– Albert Hall, Manchester –

Courtney Barnett

Courtney Barnett

Since her breakthrough debut album in 2015, Courtney Barnett has won the hearts of a diverse fan base. From parents with their 20-something kids to rowdy friend groups and the LGBTQI+ community, tonight’s crowd represents how strongly her music appeals to our experiences, rather than our backgrounds alone.

With her signature stream-of-consciousness lyrical style, Barnett is a master of crafting the mundane to find meaning. And with the energy her swift, flawless delivery brings to the stage, her back catalogue shines in a live setting.

As Barnett takes to the stage, it’s striking how easy she makes performing live look. The lack of stage props, instrument swaps and wardrobe changes channel the focus on what really matters – the music and those it resonates with.

Her set is made up of a healthy mix of crowdpleasers and material from 2021’s reflective bigger-picture ‘Things Take Time, Take Time’. ‘Pedestrian at Best’, ‘Elevator Operator’ and ‘Nobody Really Cares if You Don’t Go to the Party’ are perfect for Friday night and are recited by the crowd word-for-word, despite the breakneck pace.

Courtnet Barnett’s subject matter is a powerful glue for her audience. Amplifying rambling voices, questions and observations, she stitches together the patchwork of our daily lives and reflects from a safe distance, much like her elevator operator.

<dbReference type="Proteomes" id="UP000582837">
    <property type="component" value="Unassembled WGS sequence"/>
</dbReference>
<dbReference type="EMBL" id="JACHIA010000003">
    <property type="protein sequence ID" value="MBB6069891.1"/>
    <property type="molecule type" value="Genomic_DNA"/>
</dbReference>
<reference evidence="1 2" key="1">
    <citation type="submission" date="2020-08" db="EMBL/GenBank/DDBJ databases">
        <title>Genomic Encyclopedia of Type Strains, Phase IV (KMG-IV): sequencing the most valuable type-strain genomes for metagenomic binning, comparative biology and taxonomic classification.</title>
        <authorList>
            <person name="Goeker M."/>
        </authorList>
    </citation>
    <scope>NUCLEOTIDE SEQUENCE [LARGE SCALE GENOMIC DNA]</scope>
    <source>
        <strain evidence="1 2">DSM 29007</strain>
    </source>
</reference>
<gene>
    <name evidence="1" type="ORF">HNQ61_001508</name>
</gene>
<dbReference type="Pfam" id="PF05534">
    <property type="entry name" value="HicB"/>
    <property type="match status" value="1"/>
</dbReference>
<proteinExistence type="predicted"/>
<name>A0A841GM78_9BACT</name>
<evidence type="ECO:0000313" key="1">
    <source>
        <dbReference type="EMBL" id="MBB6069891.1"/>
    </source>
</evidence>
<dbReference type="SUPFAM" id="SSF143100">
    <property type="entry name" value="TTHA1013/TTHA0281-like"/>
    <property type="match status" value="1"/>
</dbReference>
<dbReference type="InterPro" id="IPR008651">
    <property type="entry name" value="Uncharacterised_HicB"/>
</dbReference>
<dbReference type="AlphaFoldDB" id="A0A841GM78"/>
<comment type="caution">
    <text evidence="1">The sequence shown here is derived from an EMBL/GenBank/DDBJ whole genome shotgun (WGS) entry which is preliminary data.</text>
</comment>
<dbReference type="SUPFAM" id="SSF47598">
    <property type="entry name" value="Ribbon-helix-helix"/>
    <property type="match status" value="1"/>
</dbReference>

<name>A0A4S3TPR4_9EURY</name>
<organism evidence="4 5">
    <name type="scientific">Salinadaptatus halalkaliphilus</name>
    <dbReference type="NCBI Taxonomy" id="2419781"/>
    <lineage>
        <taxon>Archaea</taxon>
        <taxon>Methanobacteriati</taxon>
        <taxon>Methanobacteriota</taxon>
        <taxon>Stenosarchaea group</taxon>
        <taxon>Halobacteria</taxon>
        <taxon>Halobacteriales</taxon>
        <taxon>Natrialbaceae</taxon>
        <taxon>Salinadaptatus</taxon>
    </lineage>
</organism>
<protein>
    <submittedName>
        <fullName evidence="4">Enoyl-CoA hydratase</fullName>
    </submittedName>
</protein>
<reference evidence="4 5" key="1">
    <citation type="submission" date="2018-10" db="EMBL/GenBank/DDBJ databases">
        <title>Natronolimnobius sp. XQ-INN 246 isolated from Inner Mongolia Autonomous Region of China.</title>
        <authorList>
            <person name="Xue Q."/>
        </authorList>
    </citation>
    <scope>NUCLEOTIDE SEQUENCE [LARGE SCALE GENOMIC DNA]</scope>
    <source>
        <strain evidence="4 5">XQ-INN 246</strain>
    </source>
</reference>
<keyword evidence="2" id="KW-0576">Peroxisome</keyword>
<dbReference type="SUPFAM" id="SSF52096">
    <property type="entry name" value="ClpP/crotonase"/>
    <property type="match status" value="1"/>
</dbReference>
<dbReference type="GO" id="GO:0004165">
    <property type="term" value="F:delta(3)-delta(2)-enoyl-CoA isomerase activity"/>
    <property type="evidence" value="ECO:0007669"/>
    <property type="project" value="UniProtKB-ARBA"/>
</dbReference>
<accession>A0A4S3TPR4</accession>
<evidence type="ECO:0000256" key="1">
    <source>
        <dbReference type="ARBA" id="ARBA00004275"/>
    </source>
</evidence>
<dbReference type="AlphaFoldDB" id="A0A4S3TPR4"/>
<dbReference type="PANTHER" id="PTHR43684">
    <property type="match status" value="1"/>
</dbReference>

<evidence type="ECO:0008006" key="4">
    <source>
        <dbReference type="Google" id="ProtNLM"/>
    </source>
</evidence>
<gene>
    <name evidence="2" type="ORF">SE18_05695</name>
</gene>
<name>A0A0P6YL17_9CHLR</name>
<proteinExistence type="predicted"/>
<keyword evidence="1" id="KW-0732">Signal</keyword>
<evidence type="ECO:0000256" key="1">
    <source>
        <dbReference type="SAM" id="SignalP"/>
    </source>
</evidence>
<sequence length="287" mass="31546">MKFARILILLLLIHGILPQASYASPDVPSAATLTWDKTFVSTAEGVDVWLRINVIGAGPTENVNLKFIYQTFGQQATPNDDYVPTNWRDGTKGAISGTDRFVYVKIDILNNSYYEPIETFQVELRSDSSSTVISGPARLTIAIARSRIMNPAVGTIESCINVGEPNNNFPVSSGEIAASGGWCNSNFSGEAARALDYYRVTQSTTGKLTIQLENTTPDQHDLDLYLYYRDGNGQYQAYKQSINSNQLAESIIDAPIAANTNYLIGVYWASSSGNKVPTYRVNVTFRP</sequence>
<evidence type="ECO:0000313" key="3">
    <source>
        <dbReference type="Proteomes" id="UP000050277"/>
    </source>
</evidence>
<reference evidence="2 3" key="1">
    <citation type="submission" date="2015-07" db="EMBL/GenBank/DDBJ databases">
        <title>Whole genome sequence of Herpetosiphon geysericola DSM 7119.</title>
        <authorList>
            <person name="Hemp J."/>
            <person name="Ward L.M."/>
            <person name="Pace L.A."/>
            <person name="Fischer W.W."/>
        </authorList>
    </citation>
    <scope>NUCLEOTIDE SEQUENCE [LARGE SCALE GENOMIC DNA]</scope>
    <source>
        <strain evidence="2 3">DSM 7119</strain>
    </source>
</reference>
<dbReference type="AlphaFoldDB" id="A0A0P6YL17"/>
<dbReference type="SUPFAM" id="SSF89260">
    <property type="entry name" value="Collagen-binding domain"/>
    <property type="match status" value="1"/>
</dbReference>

Her lyrics are also a channel for the more political and urgent issues that rile us all. This is highlighted in material from her second album ‘Tell me How You Really Feel’, including the hard-hitting ‘Nameless, Faceless’.

A real showpiece of Barnett’s live performance is her unique fingerpicking style. Hating how plectrums sound on acoustic guitars led her to ditch convention and find her own pop-rock-punk delivery niche.

Another top performer tonight is the Albert Hall. A venue can make or break a gig and even Barnett pauses mid-set to pay homage to the surrounds.

Despite having a rock star skillset and presence, Courtney Barnett remains modest and firmly rooted in reality. Ending her encore with ‘Before You Gotta Go’, she questions whether anyone will know her newer material, which is already well over year old.

This lack of pretention only strengthens the rapport with her fans and is just one of the many things that makes her a standout performer, lyricist and musician. It also explains why there’s not an inch of space in the Albert Hall this evening.

A passionate musician, an astronomically talented performer with a healthy dose of humour, Courtney Barnett is truly Manchester’s kind of artist.

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